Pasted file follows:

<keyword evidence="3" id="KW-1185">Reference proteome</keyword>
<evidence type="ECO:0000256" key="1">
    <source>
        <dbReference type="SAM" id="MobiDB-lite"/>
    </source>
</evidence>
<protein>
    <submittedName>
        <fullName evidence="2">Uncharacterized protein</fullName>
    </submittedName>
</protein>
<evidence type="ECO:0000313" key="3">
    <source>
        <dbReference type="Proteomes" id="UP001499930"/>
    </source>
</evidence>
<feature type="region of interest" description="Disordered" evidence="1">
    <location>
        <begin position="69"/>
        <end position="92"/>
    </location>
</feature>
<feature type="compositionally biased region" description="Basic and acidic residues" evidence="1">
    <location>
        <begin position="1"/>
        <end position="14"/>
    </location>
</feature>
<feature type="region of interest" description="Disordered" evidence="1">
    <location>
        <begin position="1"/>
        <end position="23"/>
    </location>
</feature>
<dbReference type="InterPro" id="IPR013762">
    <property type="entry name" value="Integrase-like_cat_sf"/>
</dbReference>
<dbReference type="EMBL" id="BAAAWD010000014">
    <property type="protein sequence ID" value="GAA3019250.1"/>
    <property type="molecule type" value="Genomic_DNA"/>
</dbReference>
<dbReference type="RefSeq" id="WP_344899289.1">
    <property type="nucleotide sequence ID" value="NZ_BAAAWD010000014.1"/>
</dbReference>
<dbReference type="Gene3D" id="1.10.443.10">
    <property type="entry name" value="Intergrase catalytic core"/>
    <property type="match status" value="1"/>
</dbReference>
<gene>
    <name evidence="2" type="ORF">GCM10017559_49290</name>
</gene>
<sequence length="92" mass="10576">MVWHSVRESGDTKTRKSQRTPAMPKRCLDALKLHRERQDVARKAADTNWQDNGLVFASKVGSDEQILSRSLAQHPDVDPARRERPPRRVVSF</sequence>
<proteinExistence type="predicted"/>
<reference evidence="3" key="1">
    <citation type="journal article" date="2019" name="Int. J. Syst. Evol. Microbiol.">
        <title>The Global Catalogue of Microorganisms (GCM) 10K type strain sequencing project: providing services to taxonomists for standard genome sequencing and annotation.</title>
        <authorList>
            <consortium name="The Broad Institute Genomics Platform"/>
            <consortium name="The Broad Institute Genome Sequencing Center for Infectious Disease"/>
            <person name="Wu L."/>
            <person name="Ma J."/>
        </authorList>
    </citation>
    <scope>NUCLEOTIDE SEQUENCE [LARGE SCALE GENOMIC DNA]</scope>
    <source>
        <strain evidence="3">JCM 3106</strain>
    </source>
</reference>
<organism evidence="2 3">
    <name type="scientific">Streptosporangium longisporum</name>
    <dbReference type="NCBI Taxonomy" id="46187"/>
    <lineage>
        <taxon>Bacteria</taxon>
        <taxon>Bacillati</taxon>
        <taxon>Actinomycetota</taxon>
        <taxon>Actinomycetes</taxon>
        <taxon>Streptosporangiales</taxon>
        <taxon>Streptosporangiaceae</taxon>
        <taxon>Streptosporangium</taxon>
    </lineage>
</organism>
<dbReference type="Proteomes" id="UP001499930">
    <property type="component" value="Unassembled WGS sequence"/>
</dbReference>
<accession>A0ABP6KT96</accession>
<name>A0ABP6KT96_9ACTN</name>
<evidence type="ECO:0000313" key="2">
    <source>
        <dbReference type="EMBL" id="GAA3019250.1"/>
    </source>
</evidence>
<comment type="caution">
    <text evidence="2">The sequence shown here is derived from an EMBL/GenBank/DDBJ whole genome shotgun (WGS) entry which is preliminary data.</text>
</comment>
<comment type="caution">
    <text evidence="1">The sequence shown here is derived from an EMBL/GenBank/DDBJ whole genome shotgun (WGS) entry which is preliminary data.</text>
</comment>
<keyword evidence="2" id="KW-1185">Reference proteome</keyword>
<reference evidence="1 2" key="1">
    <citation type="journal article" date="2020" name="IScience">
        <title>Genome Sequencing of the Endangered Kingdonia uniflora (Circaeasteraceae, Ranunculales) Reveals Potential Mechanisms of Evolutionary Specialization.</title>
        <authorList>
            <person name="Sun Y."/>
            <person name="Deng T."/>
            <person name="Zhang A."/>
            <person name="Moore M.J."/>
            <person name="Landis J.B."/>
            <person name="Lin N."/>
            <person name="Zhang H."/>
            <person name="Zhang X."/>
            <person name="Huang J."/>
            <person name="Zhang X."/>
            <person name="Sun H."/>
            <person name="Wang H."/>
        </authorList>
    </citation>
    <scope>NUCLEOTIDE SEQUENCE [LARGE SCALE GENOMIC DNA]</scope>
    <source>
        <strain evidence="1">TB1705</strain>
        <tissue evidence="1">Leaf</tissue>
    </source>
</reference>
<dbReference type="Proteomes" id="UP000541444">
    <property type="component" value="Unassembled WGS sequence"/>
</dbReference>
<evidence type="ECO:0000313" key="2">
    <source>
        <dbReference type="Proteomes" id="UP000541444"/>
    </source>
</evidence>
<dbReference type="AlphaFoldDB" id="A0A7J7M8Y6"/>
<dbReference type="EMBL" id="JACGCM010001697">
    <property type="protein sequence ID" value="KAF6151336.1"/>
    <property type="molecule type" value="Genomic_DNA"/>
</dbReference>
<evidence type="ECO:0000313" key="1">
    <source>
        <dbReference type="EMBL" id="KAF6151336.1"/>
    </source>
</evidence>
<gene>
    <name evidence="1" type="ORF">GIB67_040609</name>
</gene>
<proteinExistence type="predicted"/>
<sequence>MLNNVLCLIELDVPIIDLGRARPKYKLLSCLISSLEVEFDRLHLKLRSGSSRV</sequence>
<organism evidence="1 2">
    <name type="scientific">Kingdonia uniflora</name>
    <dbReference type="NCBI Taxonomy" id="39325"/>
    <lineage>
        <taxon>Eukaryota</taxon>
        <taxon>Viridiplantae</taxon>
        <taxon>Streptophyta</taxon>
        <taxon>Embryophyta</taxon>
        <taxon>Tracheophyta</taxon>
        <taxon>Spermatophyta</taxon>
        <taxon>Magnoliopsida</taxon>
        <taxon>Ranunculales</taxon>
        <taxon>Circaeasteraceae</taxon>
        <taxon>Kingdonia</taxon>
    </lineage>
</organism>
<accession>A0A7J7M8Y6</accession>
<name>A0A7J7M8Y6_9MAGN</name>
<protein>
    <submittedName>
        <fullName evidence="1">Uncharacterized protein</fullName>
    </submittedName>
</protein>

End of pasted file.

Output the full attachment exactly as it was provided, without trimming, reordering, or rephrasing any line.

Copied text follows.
<keyword evidence="3" id="KW-1185">Reference proteome</keyword>
<evidence type="ECO:0000256" key="1">
    <source>
        <dbReference type="SAM" id="MobiDB-lite"/>
    </source>
</evidence>
<protein>
    <submittedName>
        <fullName evidence="2">Uncharacterized protein</fullName>
    </submittedName>
</protein>
<evidence type="ECO:0000313" key="3">
    <source>
        <dbReference type="Proteomes" id="UP001499930"/>
    </source>
</evidence>
<feature type="region of interest" description="Disordered" evidence="1">
    <location>
        <begin position="69"/>
        <end position="92"/>
    </location>
</feature>
<feature type="compositionally biased region" description="Basic and acidic residues" evidence="1">
    <location>
        <begin position="1"/>
        <end position="14"/>
    </location>
</feature>
<feature type="region of interest" description="Disordered" evidence="1">
    <location>
        <begin position="1"/>
        <end position="23"/>
    </location>
</feature>
<dbReference type="InterPro" id="IPR013762">
    <property type="entry name" value="Integrase-like_cat_sf"/>
</dbReference>
<dbReference type="EMBL" id="BAAAWD010000014">
    <property type="protein sequence ID" value="GAA3019250.1"/>
    <property type="molecule type" value="Genomic_DNA"/>
</dbReference>
<dbReference type="RefSeq" id="WP_344899289.1">
    <property type="nucleotide sequence ID" value="NZ_BAAAWD010000014.1"/>
</dbReference>
<dbReference type="Gene3D" id="1.10.443.10">
    <property type="entry name" value="Intergrase catalytic core"/>
    <property type="match status" value="1"/>
</dbReference>
<gene>
    <name evidence="2" type="ORF">GCM10017559_49290</name>
</gene>
<sequence length="92" mass="10576">MVWHSVRESGDTKTRKSQRTPAMPKRCLDALKLHRERQDVARKAADTNWQDNGLVFASKVGSDEQILSRSLAQHPDVDPARRERPPRRVVSF</sequence>
<proteinExistence type="predicted"/>
<reference evidence="3" key="1">
    <citation type="journal article" date="2019" name="Int. J. Syst. Evol. Microbiol.">
        <title>The Global Catalogue of Microorganisms (GCM) 10K type strain sequencing project: providing services to taxonomists for standard genome sequencing and annotation.</title>
        <authorList>
            <consortium name="The Broad Institute Genomics Platform"/>
            <consortium name="The Broad Institute Genome Sequencing Center for Infectious Disease"/>
            <person name="Wu L."/>
            <person name="Ma J."/>
        </authorList>
    </citation>
    <scope>NUCLEOTIDE SEQUENCE [LARGE SCALE GENOMIC DNA]</scope>
    <source>
        <strain evidence="3">JCM 3106</strain>
    </source>
</reference>
<organism evidence="2 3">
    <name type="scientific">Streptosporangium longisporum</name>
    <dbReference type="NCBI Taxonomy" id="46187"/>
    <lineage>
        <taxon>Bacteria</taxon>
        <taxon>Bacillati</taxon>
        <taxon>Actinomycetota</taxon>
        <taxon>Actinomycetes</taxon>
        <taxon>Streptosporangiales</taxon>
        <taxon>Streptosporangiaceae</taxon>
        <taxon>Streptosporangium</taxon>
    </lineage>
</organism>
<dbReference type="Proteomes" id="UP001499930">
    <property type="component" value="Unassembled WGS sequence"/>
</dbReference>
<accession>A0ABP6KT96</accession>
<name>A0ABP6KT96_9ACTN</name>
<evidence type="ECO:0000313" key="2">
    <source>
        <dbReference type="EMBL" id="GAA3019250.1"/>
    </source>
</evidence>
<comment type="caution">
    <text evidence="2">The sequence shown here is derived from an EMBL/GenBank/DDBJ whole genome shotgun (WGS) entry which is preliminary data.</text>
</comment>
<comment type="caution">
    <text evidence="1">The sequence shown here is derived from an EMBL/GenBank/DDBJ whole genome shotgun (WGS) entry which is preliminary data.</text>
</comment>
<keyword evidence="2" id="KW-1185">Reference proteome</keyword>
<reference evidence="1 2" key="1">
    <citation type="journal article" date="2020" name="IScience">
        <title>Genome Sequencing of the Endangered Kingdonia uniflora (Circaeasteraceae, Ranunculales) Reveals Potential Mechanisms of Evolutionary Specialization.</title>
        <authorList>
            <person name="Sun Y."/>
            <person name="Deng T."/>
            <person name="Zhang A."/>
            <person name="Moore M.J."/>
            <person name="Landis J.B."/>
            <person name="Lin N."/>
            <person name="Zhang H."/>
            <person name="Zhang X."/>
            <person name="Huang J."/>
            <person name="Zhang X."/>
            <person name="Sun H."/>
            <person name="Wang H."/>
        </authorList>
    </citation>
    <scope>NUCLEOTIDE SEQUENCE [LARGE SCALE GENOMIC DNA]</scope>
    <source>
        <strain evidence="1">TB1705</strain>
        <tissue evidence="1">Leaf</tissue>
    </source>
</reference>
<dbReference type="Proteomes" id="UP000541444">
    <property type="component" value="Unassembled WGS sequence"/>
</dbReference>
<evidence type="ECO:0000313" key="2">
    <source>
        <dbReference type="Proteomes" id="UP000541444"/>
    </source>
</evidence>
<dbReference type="AlphaFoldDB" id="A0A7J7M8Y6"/>
<dbReference type="EMBL" id="JACGCM010001697">
    <property type="protein sequence ID" value="KAF6151336.1"/>
    <property type="molecule type" value="Genomic_DNA"/>
</dbReference>
<evidence type="ECO:0000313" key="1">
    <source>
        <dbReference type="EMBL" id="KAF6151336.1"/>
    </source>
</evidence>
<gene>
    <name evidence="1" type="ORF">GIB67_040609</name>
</gene>
<proteinExistence type="predicted"/>
<sequence>MLNNVLCLIELDVPIIDLGRARPKYKLLSCLISSLEVEFDRLHLKLRSGSSRV</sequence>
<organism evidence="1 2">
    <name type="scientific">Kingdonia uniflora</name>
    <dbReference type="NCBI Taxonomy" id="39325"/>
    <lineage>
        <taxon>Eukaryota</taxon>
        <taxon>Viridiplantae</taxon>
        <taxon>Streptophyta</taxon>
        <taxon>Embryophyta</taxon>
        <taxon>Tracheophyta</taxon>
        <taxon>Spermatophyta</taxon>
        <taxon>Magnoliopsida</taxon>
        <taxon>Ranunculales</taxon>
        <taxon>Circaeasteraceae</taxon>
        <taxon>Kingdonia</taxon>
    </lineage>
</organism>
<accession>A0A7J7M8Y6</accession>
<name>A0A7J7M8Y6_9MAGN</name>
<protein>
    <submittedName>
        <fullName evidence="1">Uncharacterized protein</fullName>
    </submittedName>
</protein>